14 US 233 Welch v. Mandeville
14 U.S. 233
4 L.Ed. 79
1 Wheat. 233
March 11, 1816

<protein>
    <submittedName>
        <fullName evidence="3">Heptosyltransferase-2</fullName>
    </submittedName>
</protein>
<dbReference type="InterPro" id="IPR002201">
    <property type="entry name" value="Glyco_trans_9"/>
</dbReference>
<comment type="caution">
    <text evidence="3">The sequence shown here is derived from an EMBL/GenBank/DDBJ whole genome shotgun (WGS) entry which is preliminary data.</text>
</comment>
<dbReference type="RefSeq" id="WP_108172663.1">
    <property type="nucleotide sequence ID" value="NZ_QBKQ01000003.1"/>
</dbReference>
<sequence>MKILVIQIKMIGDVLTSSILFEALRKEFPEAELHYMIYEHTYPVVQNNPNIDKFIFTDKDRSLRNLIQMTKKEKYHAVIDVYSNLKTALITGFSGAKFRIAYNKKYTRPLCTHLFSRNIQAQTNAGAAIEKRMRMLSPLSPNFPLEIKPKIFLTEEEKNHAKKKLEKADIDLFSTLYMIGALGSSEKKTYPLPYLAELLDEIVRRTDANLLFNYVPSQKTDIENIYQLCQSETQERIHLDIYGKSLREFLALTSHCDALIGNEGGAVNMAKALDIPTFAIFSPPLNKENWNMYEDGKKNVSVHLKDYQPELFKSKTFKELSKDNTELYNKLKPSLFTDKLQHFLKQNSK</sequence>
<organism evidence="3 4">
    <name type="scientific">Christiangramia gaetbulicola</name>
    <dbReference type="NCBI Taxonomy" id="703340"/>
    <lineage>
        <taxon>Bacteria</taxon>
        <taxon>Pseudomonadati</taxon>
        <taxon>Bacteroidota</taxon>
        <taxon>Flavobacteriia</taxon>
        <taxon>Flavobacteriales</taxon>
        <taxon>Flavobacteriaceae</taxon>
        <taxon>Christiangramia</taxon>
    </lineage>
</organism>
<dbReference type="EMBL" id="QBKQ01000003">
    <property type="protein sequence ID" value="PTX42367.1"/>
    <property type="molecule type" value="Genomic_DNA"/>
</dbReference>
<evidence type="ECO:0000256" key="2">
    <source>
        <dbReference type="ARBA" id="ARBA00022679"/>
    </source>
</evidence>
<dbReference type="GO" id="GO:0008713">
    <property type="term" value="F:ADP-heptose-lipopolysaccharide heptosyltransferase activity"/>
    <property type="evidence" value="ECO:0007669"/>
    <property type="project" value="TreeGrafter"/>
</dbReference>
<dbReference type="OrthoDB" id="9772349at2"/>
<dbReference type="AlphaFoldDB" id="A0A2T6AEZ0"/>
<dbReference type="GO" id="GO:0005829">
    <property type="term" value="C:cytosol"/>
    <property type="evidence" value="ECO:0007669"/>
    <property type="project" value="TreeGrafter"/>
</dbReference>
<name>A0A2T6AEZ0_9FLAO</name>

ERROR to the circuit court for the district of Columbia for Alexandria county. This was an action of covenant brought in the name of Welch (for the use of Prior) against Mandeville and Jamieson. The suit abated as to Jamieson by a return of no inhabitant. The defendant, Mandeville, filed two pleas. The second plea, upon which the question in this court arises, states, that, on the 5th of July, 1806, James Welch impleaded Mandeville and Jamieson, in the circuit court of the district of Columbia, for the county of Alexandria, in an action of covenant, in which suit such proceedings were had, that, afterwards, to wit, at a session of the circuit court, on the 31st day of December, 1807, 'the said James Welch came into court and acknowledged that he would not farther prosecute his said suit, and from thence altogether withdraw himself.' The plea then avers, that the said James Welch, in the plea mentioned, is the same person in whose name the present suit is brought, and that the said Mandeville and Jamieson, in the former suit, are the same persons who are defendants in this suit, and that the cause of action is the same in both suits. To this plea the plaintiff filed a special replication, protesting that the said James Welch did not some into court and acknowledge that he would not farther prosecute the said suit and from thence altogether withdraw himself; and avers that James Welch, being indebted to Prior, in more than 8,707 dollars and 9 cents, and Mandeville and Jamieson being indebted, by virtue of the covenant in the declaration mentioned, in 8,707 dollars and 9 cents, to Welch, he, Welch, on the 7th of September, 1799, by an equitable assignment, assigned to Prior, for a full and valuable consideration, the said 8,707 dollars and 9 cents, in discharge of the said debt, of which assignment the replication avers Mandeville and Jamieson had notice. The replication farther avers, that the suit in the plea mentioned was brought in the name of Welch, as the nominal plaintiff for the use of Prior, and that the defendant, Mandeville, knew that the said suit was brought, and was depending for the use and benefit of the said Prior; and that the said suit in the plea mentioned, without the authority, consent, or knowledge of the said Prior, or of the attorney prosecuting the said suit, and without any previous application to the court, was 'dismissed, agreed.' The replication farther avers, that the said James Welch was not authorized by the said Prior to agree or dismiss the said suit in the plea mentioned; and that the said Joseph Mandeville, with whom the supposed agreement for the dismissal of the said suit was made, knew, at the time of making the said supposed agreement, that the said James Welch had no authority from Prior to agree or dismiss said suit. The replication farther avers, that the said agreement and dismissal of the said suit were made and procured by the said Joseph Mandeville, with the intent to injure and defraud the said Prior, and deprive him of the benefit of the said suit in the plea mentioned. The replication also avers, that the said Prior did not know that the said suit was dismissed until after the adjournment of the court at which it was dismissed; and, farther, that the supposed entry upon the record of the court in said suit, that the plaintiff voluntarily came into court and acknowledged that he would not farther prosecute his said suit, and from thence altogether withdraw himself, and the judgment thereupon was made and entered by covin, collusion, and fraud; and that the said judgment was, and is, fraudulent. To this replication the defendant filed a general demurrer, and the replication was overruled. It appeared by the record of the suit referred to in the plea, that the entry is made in these words: 'This suit is dismissed, agreed,' and that this entry was made by the clerk without the order of the court, and that there is no judgment of dismissal rendered by the court, but only a judgment refusing to reinstate the cause.